475 F2d 115 United States v. Thomas

475 F.2d 115

UNITED STATES of America, Appellee,
Gary Lamont THOMAS, Appellant.

No. 72-1663.

United States Court of Appeals,
Tenth Circuit.

Argued and Submitted Feb. 22, 1973.
Decided March 23, 1973.

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Thomas W. Brooks, Overland Park, Kan. (Jon S. Willard, Overland Park, Kan., with him on the brief), for appellant.


Edward H. Funston, Asst. U. S. Atty., Topeka, Kan. (Robert J. Roth, U. S. Atty., and Glen S. Kelly, Asst. U. S. Atty., with him on the brief), for appellee.


Before HILL and DOYLE, Circuit Judges, and BRATTON, District Judge.


BRATTON, District Judge.


The appellant was convicted upon an indictment charging him with armed robbery of a bank in violation of 18 U.S.C.A. Sec. 2113(a), (d) and 18 U.S.C.A. Sec. 2.


On this appeal, he first argues that the receipt into evidence of a conversation had between the appellant and a Deputy United States Marshal, while he had appointed counsel and in the absence of such counsel, was reversible error.


This issue arose as a result of the transportation of Thomas by two Deputy Marshals from the United States Magistrate's court in Belleville, Illinois, to the St. Clair County Jail in that city, following a removal hearing on the charge of which he now stands convicted. The Marshals had previously arrested Thomas on the charge here involved and had brought him to the jail from an Illinois penal farm. After the removal hearing, and while the appellant was being taken back to jail, he said he couldn't understand how he could be tried for the bank robbery case, since the charge had earlier been dismissed, unless one of his partners on the job was going to testify against him.

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Appellant had been advised of his rights when he was picked up at the jail to go to the Magistrate's office and again at the removal hearing. A lawyer was appointed to represent him at the removal hearing.


During the course of the trip back to jail, neither Marshal asked appellant any question, and, indeed, one of the Marshals said nothing at all. The other Marshal's only comment was his response, "I don't know," to appellant's question concerning the ability of the United States Attorney to prosecute him for the offense when the charge had previously been dismissed.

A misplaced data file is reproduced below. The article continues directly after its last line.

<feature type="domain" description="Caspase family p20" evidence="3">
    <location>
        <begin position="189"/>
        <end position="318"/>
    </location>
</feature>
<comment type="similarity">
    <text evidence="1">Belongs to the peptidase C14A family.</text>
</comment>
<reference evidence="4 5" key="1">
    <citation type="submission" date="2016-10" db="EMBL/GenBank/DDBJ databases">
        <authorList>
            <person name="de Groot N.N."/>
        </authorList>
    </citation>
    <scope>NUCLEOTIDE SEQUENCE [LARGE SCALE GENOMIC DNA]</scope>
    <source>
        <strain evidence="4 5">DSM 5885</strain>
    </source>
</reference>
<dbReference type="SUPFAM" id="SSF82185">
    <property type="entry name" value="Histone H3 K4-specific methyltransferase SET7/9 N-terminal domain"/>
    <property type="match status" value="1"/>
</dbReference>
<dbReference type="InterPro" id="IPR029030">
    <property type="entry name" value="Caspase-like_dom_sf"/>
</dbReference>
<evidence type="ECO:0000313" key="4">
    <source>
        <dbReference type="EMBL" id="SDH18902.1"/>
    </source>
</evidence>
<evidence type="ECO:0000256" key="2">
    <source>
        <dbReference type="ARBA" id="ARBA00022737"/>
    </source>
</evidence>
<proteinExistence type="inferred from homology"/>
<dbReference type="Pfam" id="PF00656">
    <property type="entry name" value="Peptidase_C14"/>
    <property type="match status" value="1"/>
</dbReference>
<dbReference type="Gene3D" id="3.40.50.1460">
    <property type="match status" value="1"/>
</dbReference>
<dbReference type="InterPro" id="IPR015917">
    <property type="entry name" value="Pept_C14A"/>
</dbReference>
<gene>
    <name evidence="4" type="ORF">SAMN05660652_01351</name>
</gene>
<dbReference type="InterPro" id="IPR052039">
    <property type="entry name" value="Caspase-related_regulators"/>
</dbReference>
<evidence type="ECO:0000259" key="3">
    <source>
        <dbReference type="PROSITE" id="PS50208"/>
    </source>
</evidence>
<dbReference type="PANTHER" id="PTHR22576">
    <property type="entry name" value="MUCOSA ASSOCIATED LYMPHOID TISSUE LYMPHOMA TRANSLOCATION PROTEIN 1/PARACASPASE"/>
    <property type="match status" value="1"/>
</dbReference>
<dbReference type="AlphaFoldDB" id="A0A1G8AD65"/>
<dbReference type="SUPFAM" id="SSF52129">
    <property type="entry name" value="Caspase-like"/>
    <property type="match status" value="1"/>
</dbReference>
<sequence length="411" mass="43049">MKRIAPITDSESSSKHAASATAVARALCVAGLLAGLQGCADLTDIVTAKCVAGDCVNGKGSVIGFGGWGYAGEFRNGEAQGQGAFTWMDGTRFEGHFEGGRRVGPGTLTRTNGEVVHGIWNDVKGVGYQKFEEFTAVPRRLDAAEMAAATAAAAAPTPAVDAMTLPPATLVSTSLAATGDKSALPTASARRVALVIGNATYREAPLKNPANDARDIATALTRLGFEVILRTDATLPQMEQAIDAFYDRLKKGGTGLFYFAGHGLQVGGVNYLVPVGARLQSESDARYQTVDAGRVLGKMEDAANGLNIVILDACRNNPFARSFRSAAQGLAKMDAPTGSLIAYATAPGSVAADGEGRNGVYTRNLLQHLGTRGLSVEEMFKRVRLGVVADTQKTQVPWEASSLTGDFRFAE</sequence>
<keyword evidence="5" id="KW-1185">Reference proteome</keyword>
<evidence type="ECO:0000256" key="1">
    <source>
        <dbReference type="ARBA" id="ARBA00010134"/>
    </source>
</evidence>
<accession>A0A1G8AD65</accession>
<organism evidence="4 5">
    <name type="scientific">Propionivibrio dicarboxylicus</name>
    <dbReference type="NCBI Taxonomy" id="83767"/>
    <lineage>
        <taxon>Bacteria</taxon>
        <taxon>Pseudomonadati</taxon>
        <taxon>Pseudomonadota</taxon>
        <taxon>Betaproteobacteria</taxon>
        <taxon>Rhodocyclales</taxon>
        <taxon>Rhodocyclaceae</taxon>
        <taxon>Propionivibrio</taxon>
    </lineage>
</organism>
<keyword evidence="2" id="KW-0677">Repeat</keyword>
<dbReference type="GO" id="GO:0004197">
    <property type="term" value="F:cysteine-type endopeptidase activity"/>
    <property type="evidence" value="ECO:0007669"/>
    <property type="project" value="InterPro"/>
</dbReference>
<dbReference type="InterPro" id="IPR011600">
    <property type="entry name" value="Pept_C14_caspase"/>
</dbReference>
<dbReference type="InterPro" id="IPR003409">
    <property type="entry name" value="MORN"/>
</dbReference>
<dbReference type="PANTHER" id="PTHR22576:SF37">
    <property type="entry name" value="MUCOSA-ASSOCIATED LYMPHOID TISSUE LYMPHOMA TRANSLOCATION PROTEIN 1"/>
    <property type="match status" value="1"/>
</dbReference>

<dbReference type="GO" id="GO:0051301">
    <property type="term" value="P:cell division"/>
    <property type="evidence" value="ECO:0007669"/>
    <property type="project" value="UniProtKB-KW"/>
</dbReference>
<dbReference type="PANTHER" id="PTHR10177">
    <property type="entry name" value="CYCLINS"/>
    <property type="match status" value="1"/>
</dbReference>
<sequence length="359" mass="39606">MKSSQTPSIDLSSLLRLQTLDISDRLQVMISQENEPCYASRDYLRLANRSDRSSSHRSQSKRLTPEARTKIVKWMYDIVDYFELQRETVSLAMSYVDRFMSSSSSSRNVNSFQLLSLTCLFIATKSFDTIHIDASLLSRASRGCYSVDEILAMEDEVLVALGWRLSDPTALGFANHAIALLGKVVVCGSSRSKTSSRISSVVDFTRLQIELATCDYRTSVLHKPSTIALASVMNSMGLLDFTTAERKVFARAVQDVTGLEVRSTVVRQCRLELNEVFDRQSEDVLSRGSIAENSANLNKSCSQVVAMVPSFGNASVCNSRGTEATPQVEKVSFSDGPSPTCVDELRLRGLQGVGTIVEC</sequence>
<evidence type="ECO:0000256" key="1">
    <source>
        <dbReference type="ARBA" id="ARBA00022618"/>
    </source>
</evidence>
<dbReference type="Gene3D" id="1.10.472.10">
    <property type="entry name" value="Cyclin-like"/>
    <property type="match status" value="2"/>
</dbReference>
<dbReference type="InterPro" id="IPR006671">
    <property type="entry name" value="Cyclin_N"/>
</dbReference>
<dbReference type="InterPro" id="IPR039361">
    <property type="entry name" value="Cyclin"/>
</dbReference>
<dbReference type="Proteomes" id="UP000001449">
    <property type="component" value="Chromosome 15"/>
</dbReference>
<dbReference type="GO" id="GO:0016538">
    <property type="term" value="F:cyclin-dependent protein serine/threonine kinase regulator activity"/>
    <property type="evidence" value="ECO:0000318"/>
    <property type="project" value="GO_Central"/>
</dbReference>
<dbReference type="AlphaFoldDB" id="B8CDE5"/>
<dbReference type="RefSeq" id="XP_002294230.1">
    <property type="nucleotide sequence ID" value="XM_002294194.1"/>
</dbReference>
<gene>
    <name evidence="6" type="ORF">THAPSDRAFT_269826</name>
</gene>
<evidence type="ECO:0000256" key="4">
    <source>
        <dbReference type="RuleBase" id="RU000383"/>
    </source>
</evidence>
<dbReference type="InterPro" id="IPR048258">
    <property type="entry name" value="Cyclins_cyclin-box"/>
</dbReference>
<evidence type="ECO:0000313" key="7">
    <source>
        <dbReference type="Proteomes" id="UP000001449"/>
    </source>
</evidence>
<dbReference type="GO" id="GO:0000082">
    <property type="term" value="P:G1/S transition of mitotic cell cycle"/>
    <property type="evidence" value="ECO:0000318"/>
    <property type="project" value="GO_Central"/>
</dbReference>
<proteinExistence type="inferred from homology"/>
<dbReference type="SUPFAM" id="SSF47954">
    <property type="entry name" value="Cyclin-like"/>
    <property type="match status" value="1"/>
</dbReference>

The court below held a full hearing on the issue and correctly found that appellant had freely and voluntarily made the statements with full knowledge of his Miranda rights and without any interrogation by the officers. Hence, there is lacking any deliberateness on the part of the federal officers, and Massiah v. United States, 377 U.S. 201, 84 S.Ct. 1199, 12 L.Ed.2d 246 (1963), is not applicable.


The set of circumstances here presented does not raise the issue decided in United States v. Thomas, 474 F.2d 110 (10th Cir. 1973). What transpired on the return trip to jail cannot be characterized as an in-custody interview of appellant conducted by agents of the prosecuting party in the absence of and without the knowledge of his counsel. Hence, the ethical question raised in Thomas is not present in this appeal.


Appellant next argues that the Government should have made both Marshals available at trial. Only the Marshal who had made a comment during the trip back to the jail was called as a witness by the prosecution.


The record reflects that the defense made no motion under Fed.R.Crim.P. 17(b) or (f) either to subpoena the second Marshal or to depose him. Further, no motion was made at trial for a continuance so that the attendance of the second Marshal could be secured. The assertion that the defense was assured that both Marshals would be made available at trial is not supported by the record.


The defendant testified in his own behalf and controverted what the Marshal who testified had said. To assert, as is here being done, that examination of the second Marshal might furnish further evidence as to what actually transpired is to indulge in speculation. This claim raises no meritorious issue.


Appellant next advances the argument that certain exculpatory evidence was included in F.B.I. laboratory reports that was not made available for defense purposes. The specific allegation is that the clothing examined in the F.B.I. laboratory contained Caucasian hair, as well as Negro hair. Appellant is Negro.


Under the Omnibus Hearing Report, the Government's file was continuously available for inspection. The defense was never refused anything that was requested. There was simply no request for the information that now is thought to be important.


Appellant's next charge of error is that there was a break in the chain of custody with regard to certain real evidence offered at trial. Suffice it to say that the record below reflects that this contention is unfounded.


Nor is there any merit to his contention that the prosecution failed to establish that more than $100.00 was taken away from the bank during the robbery. The bank sustained a loss of more than $12,000.00 in the robbery, $3,000.00 of which was recovered outside the bank immediately after the robbers fled from the bank.


Finally, appellant asserts that the court erred in refusing to give its requested instruction dealing with the Miranda warning in connection with the admissions made to the Deputy Marshal.


The court gave an instruction which advised the jury that the circumstances surrounding such an admission must be carefully scrutinized to determine whether the statement was voluntarily made. The jury was also instructed that, if the evidence did not convince its members beyond a reasonable doubt that the admission was made voluntarily, the admission should be entirely disregarded.


The court's instructions were proper and fully protected appellant's interest.